Does robotics have a race problem? Professor Robert Sparrow, from Monash University’s Department of Philosophy, explores the ethical dilemmas surrounding race and robots in two recently published papers.
Professor Sparrow examined images of 125 humanoid robots from the ABOT (Anthromorphic roBOT) Database, and found between 66 and 72 per cent were likely to be racially coded as white.
“Most humanoid robots have white surfaces and are therefore likely to be perceived as White,” Professor Sparrow said.
Humans will respond differently to robots according to their perceived race, according to Professor Sparrow.
“In societies where particular occupations or social roles tend to be performed by persons of particular races, people may respond to the role of a robot as a racial cue and respond accordingly,” he said.
“If we imagine robots being used in law enforcement in the United States, African-American communities may be less willing to trust a white robot.
“Sending a white robot to police an African-American neighbourhood may be seen as provocative.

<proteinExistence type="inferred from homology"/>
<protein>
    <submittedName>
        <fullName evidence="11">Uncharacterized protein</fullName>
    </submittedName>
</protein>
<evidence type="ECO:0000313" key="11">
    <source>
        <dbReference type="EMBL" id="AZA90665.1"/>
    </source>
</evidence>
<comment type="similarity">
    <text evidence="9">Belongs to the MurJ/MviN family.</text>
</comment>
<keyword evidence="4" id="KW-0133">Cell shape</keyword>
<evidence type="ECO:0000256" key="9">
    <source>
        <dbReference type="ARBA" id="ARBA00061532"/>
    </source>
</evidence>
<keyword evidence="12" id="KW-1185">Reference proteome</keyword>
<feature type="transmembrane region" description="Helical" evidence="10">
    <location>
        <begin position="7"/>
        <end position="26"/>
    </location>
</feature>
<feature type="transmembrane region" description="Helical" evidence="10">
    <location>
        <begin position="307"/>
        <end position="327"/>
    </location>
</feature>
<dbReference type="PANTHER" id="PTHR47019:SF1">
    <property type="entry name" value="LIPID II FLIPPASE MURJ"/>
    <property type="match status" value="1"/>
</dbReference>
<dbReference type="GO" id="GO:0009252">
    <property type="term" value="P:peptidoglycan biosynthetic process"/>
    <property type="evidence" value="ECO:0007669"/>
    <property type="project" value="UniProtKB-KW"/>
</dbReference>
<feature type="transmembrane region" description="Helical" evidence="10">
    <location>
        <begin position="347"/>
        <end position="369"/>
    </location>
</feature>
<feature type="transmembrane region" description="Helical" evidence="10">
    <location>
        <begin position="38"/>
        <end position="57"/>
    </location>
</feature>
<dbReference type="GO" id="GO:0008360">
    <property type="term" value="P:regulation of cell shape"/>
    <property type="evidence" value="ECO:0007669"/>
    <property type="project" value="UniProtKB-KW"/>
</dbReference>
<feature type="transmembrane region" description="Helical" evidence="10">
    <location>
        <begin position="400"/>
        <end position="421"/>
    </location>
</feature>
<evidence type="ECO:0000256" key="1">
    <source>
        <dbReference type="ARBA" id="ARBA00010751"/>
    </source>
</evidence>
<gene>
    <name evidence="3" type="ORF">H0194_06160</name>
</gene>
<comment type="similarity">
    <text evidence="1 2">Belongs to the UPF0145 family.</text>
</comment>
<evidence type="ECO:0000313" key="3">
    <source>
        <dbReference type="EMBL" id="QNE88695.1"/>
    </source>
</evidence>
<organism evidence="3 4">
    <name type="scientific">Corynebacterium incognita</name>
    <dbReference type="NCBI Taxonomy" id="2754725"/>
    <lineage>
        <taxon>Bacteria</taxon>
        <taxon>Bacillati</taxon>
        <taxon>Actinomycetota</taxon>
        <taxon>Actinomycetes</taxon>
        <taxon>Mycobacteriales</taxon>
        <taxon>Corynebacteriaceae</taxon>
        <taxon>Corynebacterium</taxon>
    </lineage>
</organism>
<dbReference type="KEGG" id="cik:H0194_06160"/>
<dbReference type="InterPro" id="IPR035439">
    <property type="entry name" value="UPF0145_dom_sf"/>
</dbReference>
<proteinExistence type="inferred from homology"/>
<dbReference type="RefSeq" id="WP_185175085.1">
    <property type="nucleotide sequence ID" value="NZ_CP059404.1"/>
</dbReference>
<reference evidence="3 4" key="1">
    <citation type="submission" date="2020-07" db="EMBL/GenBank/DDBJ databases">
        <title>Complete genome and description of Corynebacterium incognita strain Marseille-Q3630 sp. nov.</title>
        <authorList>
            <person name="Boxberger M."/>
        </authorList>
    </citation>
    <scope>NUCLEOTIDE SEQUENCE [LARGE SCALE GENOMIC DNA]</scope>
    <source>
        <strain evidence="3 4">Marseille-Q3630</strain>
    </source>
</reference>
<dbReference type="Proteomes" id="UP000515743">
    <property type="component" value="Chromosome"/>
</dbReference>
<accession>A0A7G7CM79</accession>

“Robot designers have an ethical obligation to manufacture racially diverse robots,” he added.
“However, manufacturing robots perceived as brown, black or Asian risks representing these people as slaves and evokes negative historical associations.
“Engineers have a moral obligation to resist racial stereotypes in constructing robots.”
Professor Sparrow says engineers and technology companies should consider the broader societal context when designing robots.
“Robot designers must pay attention to the racial politics of their robots, or their robots may fail badly in many applications,” he said.
“Engineers can only avoid this ethical and political dilemma by manufacturing robots that people don’t think of as having race, which may require making them non-humanoid or, for instance, blue.”
Professor Sparrow’s findings were published in a paper titled “Do robots have race?” in IEEE Robotics and Automation Magazine on 29 October 2019. His paper “Robotics has a race problem” was published in Science, Technology, and Human Values on July 28, 2019.
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